MOX fuel is different, I beg to differ. Higher gap fission product migration/releases, etc. Burns different. If melted will release 100 times mores plutonium than standard LEU fuel rods. See NRC Safety Analysis for putting MOX in US reactor: http://adamswebsearch2.nrc.gov/idmws...4&id=040970215 Excerpt: Table 1: Nominal Unirradiated Fuel Isotopics, % U.S. European Proposed Isotope LEU MOX MOX LTA wt% 234U / U 0.03 ---- ---- wt% 235U / U 3.2 0.24 - 0.72 0.35 wt% 236U / U 0.02 ---- ---- wt% 238U / U 96.75 92.77 95.28 wt% 238Pu / Pu ---- 0.88 - 2.40 0.05 wt% 239Pu / Pu ---- 53.8 - 68.2 90.0 - 95.0 wt% 240Pu / Pu ---- 22.3 - 27.3 5.0 - 9.0 wt% 241Pu / Pu ---- 5.38 - 9.66 1.0 wt% 242Pu / u ---- 2.85 - 7.59 0.1 wt% Pu / HM ---- 4.0 - 9.0 4.37 wt%Fissile / HM 3.2 3.65 - 5.25 #4.15 HM = Pu + U. May not sum to 100% due to rounding and ranges. Derived from data in licensee submittal, ORNL/TM-2003/2 [Ref.1], NUREG/CR-0200 V1 [Ref.2] The two MOX fuel types differ in that the relative concentrations of plutonium and uranium and the distributions of their isotopes differ. Table 1 above compares the distribution of fissile and non-fissile isotopes in typical LEU fuel, typical commercial reactor-grade MOX fuel, and the proposed MOX LTAs. The differences in the initial fuel isotopics are potentially significant to accident radiological consequence analyses since the distribution of fission products created depends on the particular fissile material. If the fissile material is different, it follows that the distribution of fission products may be different. For example, one atom of I-131 is created in 2.86 percent of all U-235 fissions, whereas one atom of I-131 is created in 3.86 percent of all Pu-239 fissions. This is an illustrative example only in that the radionuclide inventory in the fuel at the end of core life depends on more than fission yield. Nonetheless, this shift in the fission product distribution needs to be evaluated for its impact on the previously calculated radiological consequences of DBAs. The LEU fuel is enriched in the U-235 isotope, an operation that occurs on a molecular scale while the UO2 fuel is in the gaseous phase. This processing results in fuel pellets with a high degree of homogeneity and uniform grain sizes. The proposed MOX LTA fuel will be manufactured in a process that involves blending of UO2 and PuO2 powders to achieve the desired Pu content. The MOX fuel pellets, therefore, are not as homogeneous as an LEU fuel pellet. This difference in pellet structure has the potential to affect the diffusion of fission gases through the fuel pellet and may impact the fraction of the pellet fission product inventory that is in the fuel rod gap between the pellet outer surface and fuel clad inner surface (i.e., gap fraction). It is generally understood that the fission gas release (FGR) rate for MOX fuel is greater than that for LEU fuel, given comparable enrichments and burnups. This behavior is primarily explained by the lower thermal conductivity of MOX fuel pellets that results in higher fuel temperatures than in LEU rods. Since the gap fractions are an input to the analyses of calculated doses from non-core melt DBAs, changes to the gap fractions associated with MOX fuel need to be considered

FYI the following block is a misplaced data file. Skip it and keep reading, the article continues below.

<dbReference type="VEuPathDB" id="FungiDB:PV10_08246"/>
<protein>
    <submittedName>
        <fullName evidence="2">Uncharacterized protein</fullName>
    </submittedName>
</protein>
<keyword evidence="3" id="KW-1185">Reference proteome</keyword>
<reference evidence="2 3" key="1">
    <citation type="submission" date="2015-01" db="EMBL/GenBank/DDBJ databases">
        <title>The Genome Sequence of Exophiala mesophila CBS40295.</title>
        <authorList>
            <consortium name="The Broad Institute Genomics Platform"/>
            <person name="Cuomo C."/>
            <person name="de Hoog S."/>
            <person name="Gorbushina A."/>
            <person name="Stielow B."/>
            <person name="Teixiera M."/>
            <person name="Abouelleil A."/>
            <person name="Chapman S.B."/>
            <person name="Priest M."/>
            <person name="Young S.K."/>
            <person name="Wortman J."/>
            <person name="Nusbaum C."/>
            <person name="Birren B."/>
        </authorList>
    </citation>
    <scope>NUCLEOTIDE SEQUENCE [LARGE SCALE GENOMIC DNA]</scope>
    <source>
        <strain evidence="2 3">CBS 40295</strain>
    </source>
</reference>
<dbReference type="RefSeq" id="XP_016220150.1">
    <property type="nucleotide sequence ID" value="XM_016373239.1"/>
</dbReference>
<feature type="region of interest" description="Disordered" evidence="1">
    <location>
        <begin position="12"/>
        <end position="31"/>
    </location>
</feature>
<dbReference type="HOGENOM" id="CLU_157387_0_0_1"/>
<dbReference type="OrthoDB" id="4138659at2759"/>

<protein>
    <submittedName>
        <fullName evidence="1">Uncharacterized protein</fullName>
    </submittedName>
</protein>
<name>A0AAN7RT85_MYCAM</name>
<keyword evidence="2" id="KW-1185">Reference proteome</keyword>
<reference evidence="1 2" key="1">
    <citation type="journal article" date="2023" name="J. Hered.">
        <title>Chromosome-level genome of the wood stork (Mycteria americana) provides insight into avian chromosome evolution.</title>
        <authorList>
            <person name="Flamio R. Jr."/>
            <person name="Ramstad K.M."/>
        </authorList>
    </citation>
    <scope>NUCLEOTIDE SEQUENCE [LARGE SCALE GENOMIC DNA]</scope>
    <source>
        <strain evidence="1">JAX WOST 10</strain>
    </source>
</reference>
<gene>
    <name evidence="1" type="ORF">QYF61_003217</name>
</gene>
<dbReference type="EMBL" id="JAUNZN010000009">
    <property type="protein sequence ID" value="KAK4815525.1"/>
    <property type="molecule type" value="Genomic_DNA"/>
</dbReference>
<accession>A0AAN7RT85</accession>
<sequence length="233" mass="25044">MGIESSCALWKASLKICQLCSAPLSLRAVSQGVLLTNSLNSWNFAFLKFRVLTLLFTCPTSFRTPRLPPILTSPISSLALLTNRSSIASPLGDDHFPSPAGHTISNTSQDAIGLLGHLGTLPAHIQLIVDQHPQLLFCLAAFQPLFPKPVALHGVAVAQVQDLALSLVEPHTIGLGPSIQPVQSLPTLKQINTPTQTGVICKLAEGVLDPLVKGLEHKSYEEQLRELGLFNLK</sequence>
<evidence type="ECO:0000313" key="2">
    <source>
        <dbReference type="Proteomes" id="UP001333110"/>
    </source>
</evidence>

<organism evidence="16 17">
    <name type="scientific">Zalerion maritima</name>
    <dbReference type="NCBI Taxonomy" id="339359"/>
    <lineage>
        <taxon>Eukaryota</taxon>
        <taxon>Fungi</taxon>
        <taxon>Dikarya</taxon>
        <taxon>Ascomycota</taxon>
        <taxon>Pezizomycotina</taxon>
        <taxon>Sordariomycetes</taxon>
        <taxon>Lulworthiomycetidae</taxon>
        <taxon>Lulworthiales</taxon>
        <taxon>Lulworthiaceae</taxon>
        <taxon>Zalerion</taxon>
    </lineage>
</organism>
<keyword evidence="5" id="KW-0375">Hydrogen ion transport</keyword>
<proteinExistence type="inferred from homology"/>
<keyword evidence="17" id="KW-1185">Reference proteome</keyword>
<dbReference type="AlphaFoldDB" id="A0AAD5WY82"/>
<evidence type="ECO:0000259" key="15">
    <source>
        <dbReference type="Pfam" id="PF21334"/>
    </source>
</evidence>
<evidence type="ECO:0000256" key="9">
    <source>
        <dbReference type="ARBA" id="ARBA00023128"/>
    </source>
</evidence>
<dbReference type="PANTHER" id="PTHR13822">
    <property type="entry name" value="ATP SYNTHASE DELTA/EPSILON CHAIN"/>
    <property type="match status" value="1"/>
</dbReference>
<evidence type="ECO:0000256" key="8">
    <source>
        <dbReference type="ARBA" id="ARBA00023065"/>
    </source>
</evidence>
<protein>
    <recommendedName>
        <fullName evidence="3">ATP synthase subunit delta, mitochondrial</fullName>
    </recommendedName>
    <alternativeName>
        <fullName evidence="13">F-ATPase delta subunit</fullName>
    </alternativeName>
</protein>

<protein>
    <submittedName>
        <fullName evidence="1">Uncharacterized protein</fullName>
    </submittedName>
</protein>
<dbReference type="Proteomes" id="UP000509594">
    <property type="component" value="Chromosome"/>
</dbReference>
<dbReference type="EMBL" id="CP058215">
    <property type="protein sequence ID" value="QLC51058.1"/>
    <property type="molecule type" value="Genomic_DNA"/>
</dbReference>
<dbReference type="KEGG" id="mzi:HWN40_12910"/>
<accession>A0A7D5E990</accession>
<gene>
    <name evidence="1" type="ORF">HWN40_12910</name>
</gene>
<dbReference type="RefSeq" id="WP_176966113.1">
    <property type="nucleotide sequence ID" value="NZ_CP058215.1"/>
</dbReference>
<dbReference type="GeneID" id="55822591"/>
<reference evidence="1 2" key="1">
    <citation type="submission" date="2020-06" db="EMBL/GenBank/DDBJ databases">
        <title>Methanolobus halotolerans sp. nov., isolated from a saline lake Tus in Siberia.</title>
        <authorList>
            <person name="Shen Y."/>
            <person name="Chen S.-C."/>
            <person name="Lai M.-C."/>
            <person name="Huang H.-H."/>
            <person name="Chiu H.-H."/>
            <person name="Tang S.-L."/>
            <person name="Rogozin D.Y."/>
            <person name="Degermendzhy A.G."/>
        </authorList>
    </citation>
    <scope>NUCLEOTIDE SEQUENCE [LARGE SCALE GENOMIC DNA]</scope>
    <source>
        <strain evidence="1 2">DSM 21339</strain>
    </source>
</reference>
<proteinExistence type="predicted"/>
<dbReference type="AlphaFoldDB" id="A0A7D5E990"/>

Quote by AtomicWombat Interesting article on the UCS site on the operations & dimensions of the spent fuel pool. Possible Source of Leaks at Spent Fuel Pools at Fukushima